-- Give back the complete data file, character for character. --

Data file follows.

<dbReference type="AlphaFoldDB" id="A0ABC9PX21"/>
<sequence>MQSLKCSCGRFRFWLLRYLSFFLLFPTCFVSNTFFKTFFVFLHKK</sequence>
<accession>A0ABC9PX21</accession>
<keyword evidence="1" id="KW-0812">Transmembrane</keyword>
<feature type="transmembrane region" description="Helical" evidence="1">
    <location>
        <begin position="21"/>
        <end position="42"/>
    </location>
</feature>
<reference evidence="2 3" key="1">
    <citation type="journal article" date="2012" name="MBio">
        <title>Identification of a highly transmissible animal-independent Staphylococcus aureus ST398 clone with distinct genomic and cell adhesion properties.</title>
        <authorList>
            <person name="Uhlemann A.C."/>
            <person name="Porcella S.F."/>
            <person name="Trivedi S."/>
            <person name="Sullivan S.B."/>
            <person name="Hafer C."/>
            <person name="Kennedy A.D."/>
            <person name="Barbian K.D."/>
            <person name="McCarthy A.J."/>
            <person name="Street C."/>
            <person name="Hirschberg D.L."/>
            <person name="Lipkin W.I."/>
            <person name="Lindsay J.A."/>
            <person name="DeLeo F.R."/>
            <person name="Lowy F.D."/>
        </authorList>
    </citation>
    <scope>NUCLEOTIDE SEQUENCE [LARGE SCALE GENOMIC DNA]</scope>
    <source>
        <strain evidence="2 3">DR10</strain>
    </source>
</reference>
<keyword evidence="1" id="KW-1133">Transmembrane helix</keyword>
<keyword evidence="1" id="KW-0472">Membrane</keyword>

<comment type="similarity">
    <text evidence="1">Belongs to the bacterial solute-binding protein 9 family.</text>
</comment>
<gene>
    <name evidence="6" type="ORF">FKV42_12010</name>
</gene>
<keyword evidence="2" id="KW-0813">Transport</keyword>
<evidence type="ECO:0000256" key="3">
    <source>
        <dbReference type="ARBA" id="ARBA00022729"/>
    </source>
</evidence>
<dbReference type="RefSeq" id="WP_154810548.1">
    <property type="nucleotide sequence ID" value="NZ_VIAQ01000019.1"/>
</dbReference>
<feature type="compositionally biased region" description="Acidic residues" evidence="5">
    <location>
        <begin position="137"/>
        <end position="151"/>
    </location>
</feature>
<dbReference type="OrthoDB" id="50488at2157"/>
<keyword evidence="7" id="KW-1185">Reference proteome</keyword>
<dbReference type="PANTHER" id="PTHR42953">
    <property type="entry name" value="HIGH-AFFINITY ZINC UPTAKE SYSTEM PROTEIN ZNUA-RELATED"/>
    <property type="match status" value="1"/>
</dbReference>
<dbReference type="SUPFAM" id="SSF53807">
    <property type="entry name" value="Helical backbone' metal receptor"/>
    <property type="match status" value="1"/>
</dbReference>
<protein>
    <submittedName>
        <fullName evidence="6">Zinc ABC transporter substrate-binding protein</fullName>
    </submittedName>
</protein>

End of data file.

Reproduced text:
<dbReference type="AlphaFoldDB" id="A0ABC9PX21"/>
<sequence>MQSLKCSCGRFRFWLLRYLSFFLLFPTCFVSNTFFKTFFVFLHKK</sequence>
<accession>A0ABC9PX21</accession>
<keyword evidence="1" id="KW-0812">Transmembrane</keyword>
<feature type="transmembrane region" description="Helical" evidence="1">
    <location>
        <begin position="21"/>
        <end position="42"/>
    </location>
</feature>
<reference evidence="2 3" key="1">
    <citation type="journal article" date="2012" name="MBio">
        <title>Identification of a highly transmissible animal-independent Staphylococcus aureus ST398 clone with distinct genomic and cell adhesion properties.</title>
        <authorList>
            <person name="Uhlemann A.C."/>
            <person name="Porcella S.F."/>
            <person name="Trivedi S."/>
            <person name="Sullivan S.B."/>
            <person name="Hafer C."/>
            <person name="Kennedy A.D."/>
            <person name="Barbian K.D."/>
            <person name="McCarthy A.J."/>
            <person name="Street C."/>
            <person name="Hirschberg D.L."/>
            <person name="Lipkin W.I."/>
            <person name="Lindsay J.A."/>
            <person name="DeLeo F.R."/>
            <person name="Lowy F.D."/>
        </authorList>
    </citation>
    <scope>NUCLEOTIDE SEQUENCE [LARGE SCALE GENOMIC DNA]</scope>
    <source>
        <strain evidence="2 3">DR10</strain>
    </source>
</reference>
<keyword evidence="1" id="KW-1133">Transmembrane helix</keyword>
<keyword evidence="1" id="KW-0472">Membrane</keyword>

<comment type="similarity">
    <text evidence="1">Belongs to the bacterial solute-binding protein 9 family.</text>
</comment>
<gene>
    <name evidence="6" type="ORF">FKV42_12010</name>
</gene>
<keyword evidence="2" id="KW-0813">Transport</keyword>
<evidence type="ECO:0000256" key="3">
    <source>
        <dbReference type="ARBA" id="ARBA00022729"/>
    </source>
</evidence>
<dbReference type="RefSeq" id="WP_154810548.1">
    <property type="nucleotide sequence ID" value="NZ_VIAQ01000019.1"/>
</dbReference>
<feature type="compositionally biased region" description="Acidic residues" evidence="5">
    <location>
        <begin position="137"/>
        <end position="151"/>
    </location>
</feature>
<dbReference type="OrthoDB" id="50488at2157"/>
<keyword evidence="7" id="KW-1185">Reference proteome</keyword>
<dbReference type="PANTHER" id="PTHR42953">
    <property type="entry name" value="HIGH-AFFINITY ZINC UPTAKE SYSTEM PROTEIN ZNUA-RELATED"/>
    <property type="match status" value="1"/>
</dbReference>
<dbReference type="SUPFAM" id="SSF53807">
    <property type="entry name" value="Helical backbone' metal receptor"/>
    <property type="match status" value="1"/>
</dbReference>
<protein>
    <submittedName>
        <fullName evidence="6">Zinc ABC transporter substrate-binding protein</fullName>
    </submittedName>
</protein>